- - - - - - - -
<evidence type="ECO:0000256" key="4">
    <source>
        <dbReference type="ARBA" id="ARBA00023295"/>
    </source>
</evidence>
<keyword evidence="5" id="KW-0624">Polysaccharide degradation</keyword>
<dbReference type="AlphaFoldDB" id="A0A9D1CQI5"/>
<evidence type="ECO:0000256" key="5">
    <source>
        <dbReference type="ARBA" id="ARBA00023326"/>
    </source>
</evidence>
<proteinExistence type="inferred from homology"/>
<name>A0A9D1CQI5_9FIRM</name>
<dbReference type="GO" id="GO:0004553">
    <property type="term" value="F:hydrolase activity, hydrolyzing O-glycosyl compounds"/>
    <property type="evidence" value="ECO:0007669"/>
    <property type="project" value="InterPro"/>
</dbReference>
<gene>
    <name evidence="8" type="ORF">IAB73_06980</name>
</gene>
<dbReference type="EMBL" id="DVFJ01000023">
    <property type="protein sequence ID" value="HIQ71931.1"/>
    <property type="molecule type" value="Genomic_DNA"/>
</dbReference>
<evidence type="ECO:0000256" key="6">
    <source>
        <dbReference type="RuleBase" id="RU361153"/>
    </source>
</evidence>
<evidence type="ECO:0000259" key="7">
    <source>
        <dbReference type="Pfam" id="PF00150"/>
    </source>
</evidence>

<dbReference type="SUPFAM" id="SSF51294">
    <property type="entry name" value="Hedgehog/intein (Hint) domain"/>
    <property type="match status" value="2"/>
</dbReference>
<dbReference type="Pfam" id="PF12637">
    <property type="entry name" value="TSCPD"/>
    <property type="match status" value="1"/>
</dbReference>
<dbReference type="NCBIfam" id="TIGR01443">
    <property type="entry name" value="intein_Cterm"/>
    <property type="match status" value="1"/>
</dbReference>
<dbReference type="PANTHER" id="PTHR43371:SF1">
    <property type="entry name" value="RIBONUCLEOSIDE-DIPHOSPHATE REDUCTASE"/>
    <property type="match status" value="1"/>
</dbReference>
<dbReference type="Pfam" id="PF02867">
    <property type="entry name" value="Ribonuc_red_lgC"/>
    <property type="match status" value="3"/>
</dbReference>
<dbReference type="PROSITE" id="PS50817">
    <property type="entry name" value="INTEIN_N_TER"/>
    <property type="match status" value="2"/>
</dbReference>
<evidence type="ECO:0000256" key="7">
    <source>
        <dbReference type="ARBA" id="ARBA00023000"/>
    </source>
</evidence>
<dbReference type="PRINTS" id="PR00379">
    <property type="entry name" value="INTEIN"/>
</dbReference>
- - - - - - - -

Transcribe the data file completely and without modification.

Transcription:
<evidence type="ECO:0000256" key="4">
    <source>
        <dbReference type="ARBA" id="ARBA00023295"/>
    </source>
</evidence>
<keyword evidence="5" id="KW-0624">Polysaccharide degradation</keyword>
<dbReference type="AlphaFoldDB" id="A0A9D1CQI5"/>
<evidence type="ECO:0000256" key="5">
    <source>
        <dbReference type="ARBA" id="ARBA00023326"/>
    </source>
</evidence>
<proteinExistence type="inferred from homology"/>
<name>A0A9D1CQI5_9FIRM</name>
<dbReference type="GO" id="GO:0004553">
    <property type="term" value="F:hydrolase activity, hydrolyzing O-glycosyl compounds"/>
    <property type="evidence" value="ECO:0007669"/>
    <property type="project" value="InterPro"/>
</dbReference>
<gene>
    <name evidence="8" type="ORF">IAB73_06980</name>
</gene>
<dbReference type="EMBL" id="DVFJ01000023">
    <property type="protein sequence ID" value="HIQ71931.1"/>
    <property type="molecule type" value="Genomic_DNA"/>
</dbReference>
<evidence type="ECO:0000256" key="6">
    <source>
        <dbReference type="RuleBase" id="RU361153"/>
    </source>
</evidence>
<evidence type="ECO:0000259" key="7">
    <source>
        <dbReference type="Pfam" id="PF00150"/>
    </source>
</evidence>

<dbReference type="SUPFAM" id="SSF51294">
    <property type="entry name" value="Hedgehog/intein (Hint) domain"/>
    <property type="match status" value="2"/>
</dbReference>
<dbReference type="Pfam" id="PF12637">
    <property type="entry name" value="TSCPD"/>
    <property type="match status" value="1"/>
</dbReference>
<dbReference type="NCBIfam" id="TIGR01443">
    <property type="entry name" value="intein_Cterm"/>
    <property type="match status" value="1"/>
</dbReference>
<dbReference type="PANTHER" id="PTHR43371:SF1">
    <property type="entry name" value="RIBONUCLEOSIDE-DIPHOSPHATE REDUCTASE"/>
    <property type="match status" value="1"/>
</dbReference>
<dbReference type="Pfam" id="PF02867">
    <property type="entry name" value="Ribonuc_red_lgC"/>
    <property type="match status" value="3"/>
</dbReference>
<dbReference type="PROSITE" id="PS50817">
    <property type="entry name" value="INTEIN_N_TER"/>
    <property type="match status" value="2"/>
</dbReference>
<evidence type="ECO:0000256" key="7">
    <source>
        <dbReference type="ARBA" id="ARBA00023000"/>
    </source>
</evidence>
<dbReference type="PRINTS" id="PR00379">
    <property type="entry name" value="INTEIN"/>
</dbReference>